An Internal Dialogue

“So… Can I write about past relationships?”

You instantly scoff. “About ex’s? Are you kidding me?”

“Well, yeah,” I say, shrugging. “I mean, they’re an important part of growing up, right? Relationships that went sour. A lot of people would be able to relate to that.”

“Absolutely not.” You spare me a quick, condescending glance before you start digging around through the silverware drawer. “That’s a bad idea for about a hundred different reasons. What if someone reads it, and knows it’s about them?”

“Who cares if they do? …It was okay to do that about a past friendship. Why not an old romance?”

“Because it’s just not.” You continue to dig through the drawer, unable to find what you’re looking for and getting frustrated.

“It’s on the counter,” I mutter. You find the corkscrew there and grin. “And…okay, whatever. No ex’s. What about…community college?”

“Ha!” You start struggling with the monumental task of opening a bottle of wine. You were never very good at that, and it’s always funny to watch. “No.”

“Why not? I liked community college. I think I learned more there than I did at University.”

“You were a train-wreck during community college,” you point out. The cork is finally wrenched out of the glass bottle with a loud, satisfying ‘pop!’

“I wasn’t a train-wreck,” I argue. “I was an honors student.”

You pour a healthy serving of wine into a glass and hand it over. I accept it, swirling the scarlet liquid around languidly. “A train-wreck,” you reiterate, “…who happened to get good grades.”

“People like to read about train-wrecks. Especially nerdy ones.”

“True,” you admit. “And you were an exceptionally disastrous, nerdy train-wreck.”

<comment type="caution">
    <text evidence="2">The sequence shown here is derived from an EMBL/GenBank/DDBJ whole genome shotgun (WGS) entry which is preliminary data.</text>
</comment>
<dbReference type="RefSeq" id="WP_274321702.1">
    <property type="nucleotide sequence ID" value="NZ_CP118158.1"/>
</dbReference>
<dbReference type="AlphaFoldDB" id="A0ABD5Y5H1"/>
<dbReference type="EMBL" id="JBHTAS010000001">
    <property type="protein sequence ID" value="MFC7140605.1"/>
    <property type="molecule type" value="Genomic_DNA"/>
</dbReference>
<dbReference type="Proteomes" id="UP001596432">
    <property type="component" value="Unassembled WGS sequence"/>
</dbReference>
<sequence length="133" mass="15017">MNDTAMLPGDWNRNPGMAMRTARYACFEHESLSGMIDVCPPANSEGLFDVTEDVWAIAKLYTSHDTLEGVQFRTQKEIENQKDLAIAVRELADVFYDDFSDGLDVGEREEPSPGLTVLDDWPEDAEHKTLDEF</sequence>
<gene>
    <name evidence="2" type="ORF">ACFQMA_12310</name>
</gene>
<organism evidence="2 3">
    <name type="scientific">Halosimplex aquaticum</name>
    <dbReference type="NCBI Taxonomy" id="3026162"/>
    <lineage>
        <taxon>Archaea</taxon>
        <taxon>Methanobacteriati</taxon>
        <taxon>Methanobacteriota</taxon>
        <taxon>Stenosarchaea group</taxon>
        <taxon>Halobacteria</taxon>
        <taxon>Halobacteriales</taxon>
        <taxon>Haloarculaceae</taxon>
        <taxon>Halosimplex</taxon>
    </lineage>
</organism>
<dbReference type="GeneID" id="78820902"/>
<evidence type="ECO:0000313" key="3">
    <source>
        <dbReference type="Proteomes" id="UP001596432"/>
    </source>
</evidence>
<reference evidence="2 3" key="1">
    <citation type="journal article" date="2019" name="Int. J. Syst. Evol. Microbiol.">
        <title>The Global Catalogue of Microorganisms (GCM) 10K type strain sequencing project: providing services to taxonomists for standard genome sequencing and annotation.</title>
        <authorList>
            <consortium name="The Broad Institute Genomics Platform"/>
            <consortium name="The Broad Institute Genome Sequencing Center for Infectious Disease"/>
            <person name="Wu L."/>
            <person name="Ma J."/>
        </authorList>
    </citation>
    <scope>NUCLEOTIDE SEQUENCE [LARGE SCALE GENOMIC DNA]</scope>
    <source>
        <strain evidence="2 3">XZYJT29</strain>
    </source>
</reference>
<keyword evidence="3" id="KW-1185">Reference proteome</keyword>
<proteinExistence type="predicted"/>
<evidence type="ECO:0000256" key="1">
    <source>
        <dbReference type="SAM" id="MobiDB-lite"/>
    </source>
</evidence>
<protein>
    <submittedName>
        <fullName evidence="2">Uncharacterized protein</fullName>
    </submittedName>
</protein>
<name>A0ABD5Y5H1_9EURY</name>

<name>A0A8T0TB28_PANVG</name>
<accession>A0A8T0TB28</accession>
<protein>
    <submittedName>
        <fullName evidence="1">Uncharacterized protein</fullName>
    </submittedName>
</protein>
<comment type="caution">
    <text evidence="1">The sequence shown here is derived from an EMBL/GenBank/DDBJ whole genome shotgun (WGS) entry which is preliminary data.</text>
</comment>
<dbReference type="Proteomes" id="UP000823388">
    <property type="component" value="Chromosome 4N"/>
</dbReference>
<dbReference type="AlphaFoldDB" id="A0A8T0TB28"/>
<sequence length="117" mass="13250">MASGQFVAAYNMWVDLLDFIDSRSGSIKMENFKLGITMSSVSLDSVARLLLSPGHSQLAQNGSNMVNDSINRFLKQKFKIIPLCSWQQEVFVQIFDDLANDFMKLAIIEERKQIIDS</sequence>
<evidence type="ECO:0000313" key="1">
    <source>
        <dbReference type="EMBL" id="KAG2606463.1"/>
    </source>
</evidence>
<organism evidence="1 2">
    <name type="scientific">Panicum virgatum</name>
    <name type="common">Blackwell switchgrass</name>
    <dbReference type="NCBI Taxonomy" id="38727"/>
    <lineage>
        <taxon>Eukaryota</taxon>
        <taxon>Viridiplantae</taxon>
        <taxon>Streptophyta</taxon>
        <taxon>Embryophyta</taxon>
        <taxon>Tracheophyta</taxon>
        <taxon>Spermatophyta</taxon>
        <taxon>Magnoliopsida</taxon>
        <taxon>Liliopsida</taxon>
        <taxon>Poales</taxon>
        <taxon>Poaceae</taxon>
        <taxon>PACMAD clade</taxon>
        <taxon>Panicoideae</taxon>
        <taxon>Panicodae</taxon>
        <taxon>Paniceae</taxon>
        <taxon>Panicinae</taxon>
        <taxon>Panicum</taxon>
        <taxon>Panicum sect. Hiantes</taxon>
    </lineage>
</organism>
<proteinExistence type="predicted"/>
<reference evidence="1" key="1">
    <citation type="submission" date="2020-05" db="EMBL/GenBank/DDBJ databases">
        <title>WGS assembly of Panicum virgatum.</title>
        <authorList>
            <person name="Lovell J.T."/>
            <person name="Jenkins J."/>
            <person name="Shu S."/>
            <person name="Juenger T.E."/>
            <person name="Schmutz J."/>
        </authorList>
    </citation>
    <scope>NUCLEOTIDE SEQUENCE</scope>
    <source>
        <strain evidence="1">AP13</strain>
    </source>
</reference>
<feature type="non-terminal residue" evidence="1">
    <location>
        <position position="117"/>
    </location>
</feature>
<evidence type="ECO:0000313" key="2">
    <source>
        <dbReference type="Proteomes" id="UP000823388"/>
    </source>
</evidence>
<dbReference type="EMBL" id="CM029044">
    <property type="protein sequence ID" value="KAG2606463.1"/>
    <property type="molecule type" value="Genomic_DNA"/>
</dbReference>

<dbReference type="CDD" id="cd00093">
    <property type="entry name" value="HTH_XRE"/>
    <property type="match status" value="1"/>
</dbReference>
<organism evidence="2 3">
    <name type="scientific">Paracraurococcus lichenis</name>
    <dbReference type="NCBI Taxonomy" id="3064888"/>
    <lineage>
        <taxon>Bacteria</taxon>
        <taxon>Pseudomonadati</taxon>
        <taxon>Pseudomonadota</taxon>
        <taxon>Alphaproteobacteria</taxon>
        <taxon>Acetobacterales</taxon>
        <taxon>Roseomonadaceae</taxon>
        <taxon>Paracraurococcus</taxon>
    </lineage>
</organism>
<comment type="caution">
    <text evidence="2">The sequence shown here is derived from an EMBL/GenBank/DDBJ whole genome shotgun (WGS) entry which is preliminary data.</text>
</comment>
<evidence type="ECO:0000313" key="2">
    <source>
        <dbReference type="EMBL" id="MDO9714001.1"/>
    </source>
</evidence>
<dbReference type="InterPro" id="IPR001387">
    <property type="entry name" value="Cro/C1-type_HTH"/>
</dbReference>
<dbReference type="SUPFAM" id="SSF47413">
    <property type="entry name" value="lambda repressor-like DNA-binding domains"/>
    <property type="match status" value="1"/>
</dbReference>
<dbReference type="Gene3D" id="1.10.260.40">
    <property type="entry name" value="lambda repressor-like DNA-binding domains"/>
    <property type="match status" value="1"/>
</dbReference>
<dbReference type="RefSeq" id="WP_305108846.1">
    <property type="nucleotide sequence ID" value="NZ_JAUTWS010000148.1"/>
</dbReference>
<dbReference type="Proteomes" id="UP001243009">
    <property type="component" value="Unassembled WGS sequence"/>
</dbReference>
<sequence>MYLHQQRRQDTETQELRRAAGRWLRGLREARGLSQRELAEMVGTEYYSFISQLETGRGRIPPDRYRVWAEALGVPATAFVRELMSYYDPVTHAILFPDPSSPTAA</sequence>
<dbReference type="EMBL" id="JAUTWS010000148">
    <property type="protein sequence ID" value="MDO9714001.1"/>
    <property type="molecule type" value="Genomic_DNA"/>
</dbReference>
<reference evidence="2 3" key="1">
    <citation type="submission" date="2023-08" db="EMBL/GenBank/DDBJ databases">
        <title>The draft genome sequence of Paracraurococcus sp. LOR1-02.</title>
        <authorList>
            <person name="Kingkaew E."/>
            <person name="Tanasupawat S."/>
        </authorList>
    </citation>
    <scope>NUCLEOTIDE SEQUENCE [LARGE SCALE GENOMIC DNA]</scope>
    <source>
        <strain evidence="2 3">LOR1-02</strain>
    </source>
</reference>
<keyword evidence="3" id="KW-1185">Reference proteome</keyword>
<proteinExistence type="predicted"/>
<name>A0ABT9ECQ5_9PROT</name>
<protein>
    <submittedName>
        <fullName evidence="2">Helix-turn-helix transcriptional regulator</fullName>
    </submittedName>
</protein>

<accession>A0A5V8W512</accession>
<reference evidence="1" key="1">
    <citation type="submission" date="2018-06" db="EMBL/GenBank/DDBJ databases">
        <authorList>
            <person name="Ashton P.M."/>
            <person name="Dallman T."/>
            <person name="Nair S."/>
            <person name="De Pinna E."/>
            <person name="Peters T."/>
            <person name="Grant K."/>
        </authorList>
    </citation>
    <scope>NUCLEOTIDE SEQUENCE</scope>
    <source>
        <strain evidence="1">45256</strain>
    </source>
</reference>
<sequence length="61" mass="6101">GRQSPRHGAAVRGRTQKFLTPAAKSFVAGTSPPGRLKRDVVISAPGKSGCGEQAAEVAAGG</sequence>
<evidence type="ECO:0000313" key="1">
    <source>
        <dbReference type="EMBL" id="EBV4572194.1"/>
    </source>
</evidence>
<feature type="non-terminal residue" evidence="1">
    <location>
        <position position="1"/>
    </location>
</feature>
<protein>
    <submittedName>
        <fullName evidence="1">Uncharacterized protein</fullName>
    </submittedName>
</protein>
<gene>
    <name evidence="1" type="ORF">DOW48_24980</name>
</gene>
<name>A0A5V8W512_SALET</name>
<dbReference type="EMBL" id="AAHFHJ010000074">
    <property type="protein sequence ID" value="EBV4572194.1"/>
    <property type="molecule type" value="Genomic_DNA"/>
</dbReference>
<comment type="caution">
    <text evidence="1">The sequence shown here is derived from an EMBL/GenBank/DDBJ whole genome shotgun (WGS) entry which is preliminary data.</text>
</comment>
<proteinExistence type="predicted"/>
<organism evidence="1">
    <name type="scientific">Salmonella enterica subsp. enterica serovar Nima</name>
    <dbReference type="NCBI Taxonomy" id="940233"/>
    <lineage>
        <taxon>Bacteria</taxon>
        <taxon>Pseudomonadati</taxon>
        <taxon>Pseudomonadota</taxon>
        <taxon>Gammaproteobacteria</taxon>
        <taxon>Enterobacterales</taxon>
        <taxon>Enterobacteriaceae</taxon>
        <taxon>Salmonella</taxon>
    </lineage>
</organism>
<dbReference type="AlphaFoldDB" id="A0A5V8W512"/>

I drink to that.

“Yeah… You sure you want to open up that Pandora’s box?”

“…Maybe not. Okay, well…how about…my wedding day?”

“Your wedding day?”

“Sure.” I set the glass down on the table. You look confused. “I had a great wedding. It was a lot of fun.”

You narrow your eyes at me, skeptical as always. “You got super drunk on your wedding day.”

“Of course I did! Everyone did. It was Vegas. It was fun, it was a happy day.”

“And since when do you write about fun, happy things?” you sneer. “You only write about dramatic, scary shit, or angst, and there’s always some twisted tension somewhere in there, too… You are one messed up artist.” You smile knowingly.

I drink to that.

“We both know what you would end up focusing on if you  wrote about that day, and do you really want to do that?”

“…No, not really.” I sigh. “Okay, okay… Well, what the hell do we write about? Are all personal experiences off the table, then?”

“Not necessarily. You just have to write it in the right way.”

“Ah, yes. Through…fiction.” I utter the last word as though it is a prayer, and in a way, it is.

Make-believe. The only religion that ever worked for me. That ever worked for anyone, I muse dryly.

“Indeed,” you murmur, and I can tell you agree with both my verbal declaration and my unspoken thought.

“I can write about anything I like, twisting the scenery and the characters around so that the words are coming from the mouths of people who never existed… Literary microphones. Teaching through fantasy.”

“Truth through lies,” you say quietly. “Honesty through deceit.”

I drink to that.

“…So, what are you going to write about then?” You tilt your head curiously to one side. I’m racking my brains, trying to come up with something.

“I don’t know,” I finally say. “Romance, school, higher education, art…? Through other, made-up people? But…but not too obviously…”

Obviously.

I bite my lip, thinking for a long, long time.

“Fuck it… I’m gonna write some meaningless smut.”

You laugh and refill my glass. “‘Atta girl,” you say, smirking. “The world could always use some more meaningless smut.”

I drink to that.

wine

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9 thoughts on “An Internal Dialogue

      • The downside was going broke when the print magazines tanked. The upside was skill development. Everything you write is on deadline and due an hour before, so no time for writer’s block. I developed a facility for finding the next word that carries right over into my poetry—the words just come out quicker.

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  1. Sadly meaningless smut seems to be the best way to pay the bills these days.

    An entertaining read! Well done and the back-and-forth banter flowed very smoothly.

    Liked by 1 person

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